2018 Resolutions

I believe in New Years Resolutions as they do kick start action in a time of year when it can be so cold that hibernation is all I want to do.

Here are my 2018 resolutions, though I’m toying with the idea of doing monthly resolutions, i.e. one per month, so that I can avoid taking on too much at one time and ultimately failing.

  1. Continue to watch one old movie per week. This has spurred me to discover a gold mine of new treasured films like The Bad Sleep Well, Zazie dan le Metro, and Safety Last. This resolution has been a joy.
  2. Follow my 2018 Reading Challenge.
  3. Finish the Lynda.com courses on Instructional Design.
  4. Finish writing my play by the end of March and send it out to theaters for consideration.

I also want to increase my efforts to sell my writing, but I’m not sure how to quantify that because I don’t know what is an effective way to sell my stories.

With so many interests, I’m tempted to write more, but that’s the problem. When there are too many, it’s likely that some get on the back burner.

Cee’s Fun Foto Challenge

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Bottles

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Each week Cee of Cee’s Photography challenges bloggers with a fun prompt. This week we’re to find photos of subjects that have 2 T’s in them. It was tough, but these bottles fill the bill.

If you want to see more Letter T (two T’s actually), click here.

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Mindshift

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I first encountered Barbara Oakley, PhD in the Massive Open Online Course (MOOC) called Learning to Learn on Coursera.org. She taught the engaging course with Terrence Sejnowski, PhD.

To say Mindshift is mind-blowing is an understatement. The book explores how we can change our thinking to learn better and change the trajectory of our careers. Each chapter interviews a person who’s struggled and then implemented a new way of thinking to succeed in a career or career change. For example, one chapter follows a successful jazz musician who decided he wanted to do more for the children at the hospital where he volunteered. He wasn’t good at science or math in school, but after adopting new learning skills, he succeeded in the math and science classes he needed and got into med school. (By the way, studies have shown that music majors make better doctors than biology majors.)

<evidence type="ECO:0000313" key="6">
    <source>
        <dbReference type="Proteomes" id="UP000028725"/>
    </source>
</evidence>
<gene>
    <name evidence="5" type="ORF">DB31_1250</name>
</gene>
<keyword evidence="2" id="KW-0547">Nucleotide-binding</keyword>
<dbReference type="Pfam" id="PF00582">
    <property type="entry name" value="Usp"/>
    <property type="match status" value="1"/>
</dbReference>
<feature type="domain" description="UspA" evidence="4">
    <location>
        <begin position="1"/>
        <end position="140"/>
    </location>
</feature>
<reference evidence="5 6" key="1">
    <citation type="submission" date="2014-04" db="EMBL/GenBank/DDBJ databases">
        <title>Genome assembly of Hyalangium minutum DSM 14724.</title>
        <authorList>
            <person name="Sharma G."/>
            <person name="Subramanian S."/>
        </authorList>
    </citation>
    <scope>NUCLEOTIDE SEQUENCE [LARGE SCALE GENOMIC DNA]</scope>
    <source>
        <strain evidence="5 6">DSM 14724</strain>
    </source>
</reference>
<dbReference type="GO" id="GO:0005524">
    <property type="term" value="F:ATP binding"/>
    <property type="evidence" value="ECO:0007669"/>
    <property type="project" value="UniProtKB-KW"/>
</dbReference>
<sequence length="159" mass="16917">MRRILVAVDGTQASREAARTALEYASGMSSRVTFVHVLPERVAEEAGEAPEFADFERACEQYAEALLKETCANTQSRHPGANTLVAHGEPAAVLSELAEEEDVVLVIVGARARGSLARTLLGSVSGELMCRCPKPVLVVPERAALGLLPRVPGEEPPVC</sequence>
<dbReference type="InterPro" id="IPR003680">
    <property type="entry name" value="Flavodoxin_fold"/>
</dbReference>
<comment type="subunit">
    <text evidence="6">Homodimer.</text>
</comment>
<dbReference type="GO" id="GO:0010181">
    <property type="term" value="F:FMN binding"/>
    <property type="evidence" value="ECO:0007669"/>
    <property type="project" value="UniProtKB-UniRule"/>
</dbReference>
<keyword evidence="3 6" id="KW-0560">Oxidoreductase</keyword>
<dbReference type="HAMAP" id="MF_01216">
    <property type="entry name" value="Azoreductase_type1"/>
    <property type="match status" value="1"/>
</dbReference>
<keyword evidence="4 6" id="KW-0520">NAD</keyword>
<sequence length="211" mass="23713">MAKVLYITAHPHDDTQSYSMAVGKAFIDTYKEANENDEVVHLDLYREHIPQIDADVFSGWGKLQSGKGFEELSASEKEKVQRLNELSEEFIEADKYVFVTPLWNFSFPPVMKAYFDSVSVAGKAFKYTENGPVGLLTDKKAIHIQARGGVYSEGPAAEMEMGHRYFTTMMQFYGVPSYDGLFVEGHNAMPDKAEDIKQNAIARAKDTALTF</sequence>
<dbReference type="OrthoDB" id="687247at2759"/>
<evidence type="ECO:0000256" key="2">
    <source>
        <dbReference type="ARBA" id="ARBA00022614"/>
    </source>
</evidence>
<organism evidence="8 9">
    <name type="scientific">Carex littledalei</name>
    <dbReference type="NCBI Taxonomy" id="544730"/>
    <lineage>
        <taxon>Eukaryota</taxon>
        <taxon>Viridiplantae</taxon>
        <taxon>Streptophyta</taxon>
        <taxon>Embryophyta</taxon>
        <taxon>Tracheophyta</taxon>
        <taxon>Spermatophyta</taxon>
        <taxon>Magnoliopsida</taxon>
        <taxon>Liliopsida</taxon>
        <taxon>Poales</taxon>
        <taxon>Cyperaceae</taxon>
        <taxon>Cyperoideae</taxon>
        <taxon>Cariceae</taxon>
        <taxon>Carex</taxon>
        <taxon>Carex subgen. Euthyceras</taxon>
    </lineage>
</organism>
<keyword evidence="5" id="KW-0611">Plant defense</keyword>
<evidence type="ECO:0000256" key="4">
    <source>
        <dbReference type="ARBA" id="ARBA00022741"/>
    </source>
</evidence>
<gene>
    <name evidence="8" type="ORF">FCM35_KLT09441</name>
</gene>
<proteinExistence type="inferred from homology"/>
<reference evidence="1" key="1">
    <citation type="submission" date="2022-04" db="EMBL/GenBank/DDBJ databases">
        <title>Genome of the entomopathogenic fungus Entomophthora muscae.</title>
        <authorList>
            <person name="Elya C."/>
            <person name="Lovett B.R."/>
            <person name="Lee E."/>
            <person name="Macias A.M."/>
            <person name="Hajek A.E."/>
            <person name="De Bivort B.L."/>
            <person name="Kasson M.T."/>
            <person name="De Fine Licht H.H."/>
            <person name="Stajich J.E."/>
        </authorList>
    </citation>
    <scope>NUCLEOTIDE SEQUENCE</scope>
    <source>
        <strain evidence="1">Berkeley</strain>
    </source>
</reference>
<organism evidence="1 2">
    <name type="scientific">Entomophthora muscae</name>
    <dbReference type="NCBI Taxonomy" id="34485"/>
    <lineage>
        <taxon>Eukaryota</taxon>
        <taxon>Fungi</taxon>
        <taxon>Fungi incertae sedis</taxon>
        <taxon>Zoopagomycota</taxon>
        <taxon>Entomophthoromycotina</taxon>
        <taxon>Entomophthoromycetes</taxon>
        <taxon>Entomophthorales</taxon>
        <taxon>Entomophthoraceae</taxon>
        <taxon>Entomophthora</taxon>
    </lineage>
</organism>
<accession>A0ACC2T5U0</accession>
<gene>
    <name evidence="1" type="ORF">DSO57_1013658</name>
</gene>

Another chapter presents the importance of mentors through research as well as the life experience of a man who got off track and dropped out of high school. He had been ditching school and when his parents found out, he convinced them to let him quit. They did, but required him to get a job. When he did, he also started seeking out mentors. He didn’t join any organized programs, he just lined up people who were doing the work that he needed to learn or that fascinated him. He didn’t come to them expecting a one-way street. He figured out how he could offer them service of value so the relationship was balanced.

The only chapter I thought could be better was on career change. It did have some helpful tips, but as the man portrayed changed from one science (physics) to another (neurobiology) while the subject and types of experiments were different, he remained in academia where he could sit in on a college courses for free and get post doc jobs. Thus his change wasn’t as dramatic as other people’s. The industry he was in offered ways to retrain and respected his doctorate in physics so that his path wasn’t as bumpy as others.